As the number of cases of COVID-19 increases, so does information regarding the management and evolution of the disease. Recently, a new clinical presentation called “long Covid” has been reported, for patients with symptoms lasting for more than 4 weeks from the onset of the disease. Typically, the symptoms comprise dyspnea, cough, headache, arthralgia, fever, abdominal pain, asthenia and skin manifestations . Covid-19 patients without life-threatening symptoms are usually seen in primary care services, with professionals concerned about the limited understanding of the condition and about offering the best available care to these patients . As well as immune modulatory properties, the drug montelukast has antiviral activity against the ZIKA and dengue viruses . Montelukast can also protect against Influenza A virus induced pneumonia by reducing infection of type‐1 alveolar epithelial cells and modulating other proinflammatory mediators . Montelukast blocks the action of leukotrienes C4, D4 and E4 by binding to the CysLT1 receptor in the lungs and bronchi, thus reducing bronchoconstriction and inflammation [5-7].
The case for using montelukast is based on its anti‐inflammatory effect and the activation of the immune system in long term COVID disease. Based on the hypothesis presented, a pilot test was carried out in May 2020. Empirical treatment with montelukast (10 mg / day for 14 days) was started in 12 patients with ”long Covid”, all were women’s. All patients had symptoms lasting more than one month since the start of the clinical presentation. All of these patients had COVID-19 confirmed by PCR. All patients presented dyspnea as the main symptom, followed by asthenia and headache. Other symptoms were fever, skin rashes, amenorrhea, gastrointestinal symptoms and tachycardia. All participants were informed of the off-label use of the drug and written, or oral informed consent was obtained. The patients were followed up by telephone and assessed using a visual analogical scale from 0 to 100 to evaluate clinical improvement.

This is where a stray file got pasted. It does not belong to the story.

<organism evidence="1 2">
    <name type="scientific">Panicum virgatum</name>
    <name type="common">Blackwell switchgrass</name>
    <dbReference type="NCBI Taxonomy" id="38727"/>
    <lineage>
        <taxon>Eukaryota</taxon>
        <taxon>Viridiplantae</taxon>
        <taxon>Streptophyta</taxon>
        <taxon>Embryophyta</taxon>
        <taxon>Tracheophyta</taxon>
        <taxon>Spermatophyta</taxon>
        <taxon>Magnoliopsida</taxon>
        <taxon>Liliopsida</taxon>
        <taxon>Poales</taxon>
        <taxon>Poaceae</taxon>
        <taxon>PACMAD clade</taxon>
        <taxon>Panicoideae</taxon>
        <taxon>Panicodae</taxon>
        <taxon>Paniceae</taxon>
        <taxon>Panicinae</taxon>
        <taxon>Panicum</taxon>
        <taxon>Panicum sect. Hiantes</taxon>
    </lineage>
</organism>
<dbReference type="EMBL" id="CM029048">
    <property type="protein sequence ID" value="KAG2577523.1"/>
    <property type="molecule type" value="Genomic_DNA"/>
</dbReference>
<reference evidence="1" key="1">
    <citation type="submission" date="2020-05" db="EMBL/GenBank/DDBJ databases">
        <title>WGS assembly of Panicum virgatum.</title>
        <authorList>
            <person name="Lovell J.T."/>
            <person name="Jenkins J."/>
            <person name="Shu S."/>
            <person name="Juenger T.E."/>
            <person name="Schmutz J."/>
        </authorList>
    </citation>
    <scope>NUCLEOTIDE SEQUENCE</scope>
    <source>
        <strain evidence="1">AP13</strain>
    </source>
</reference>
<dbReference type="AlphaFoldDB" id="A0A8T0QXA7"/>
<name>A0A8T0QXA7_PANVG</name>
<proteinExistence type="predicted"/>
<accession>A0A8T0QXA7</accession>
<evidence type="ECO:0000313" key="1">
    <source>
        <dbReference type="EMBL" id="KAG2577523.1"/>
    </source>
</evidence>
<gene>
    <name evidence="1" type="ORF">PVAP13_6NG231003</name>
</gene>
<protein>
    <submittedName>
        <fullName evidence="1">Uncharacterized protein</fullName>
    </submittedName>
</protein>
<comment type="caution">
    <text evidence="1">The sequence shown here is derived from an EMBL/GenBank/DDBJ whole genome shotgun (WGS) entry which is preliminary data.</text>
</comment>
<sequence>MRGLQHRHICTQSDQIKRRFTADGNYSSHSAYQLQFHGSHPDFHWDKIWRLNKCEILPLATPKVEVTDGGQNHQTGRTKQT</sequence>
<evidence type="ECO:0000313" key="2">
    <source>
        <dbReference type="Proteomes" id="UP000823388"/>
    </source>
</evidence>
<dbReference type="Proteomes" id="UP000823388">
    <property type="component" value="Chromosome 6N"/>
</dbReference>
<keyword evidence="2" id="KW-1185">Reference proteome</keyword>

All patients showed improvement within few days after treatment and a reduction of dyspnea, chest pain, general malaise, dry cough, and nasal symptoms. All of these patients have already been able to return to work after weeks of sick leave. To date, the improvement has been sustained. Recently, three reports discussed some clinical benefits and the potential for off‐label use of montelukast in patients in the acute phase of COVID‐19 [8-10]. A clinical trial is currently on-going . We believe montelukast can also have a beneficial effect on ”long Covid”. Study E (speranza) -COVID-19 will be a phase III, randomized, double-blind, placebocontrolled clinical trial to evaluate the efficacy of montelukast versus placebo to improve the quality of life associated with respiratory symptoms in patients with persistent symptoms of SARS-CoV-2 infection.
We are confident that the results of this trial will offer a valid therapeutic option for the management of ”long Covid”.
Conflict of Interest
- How long does COVID-19 lasts?
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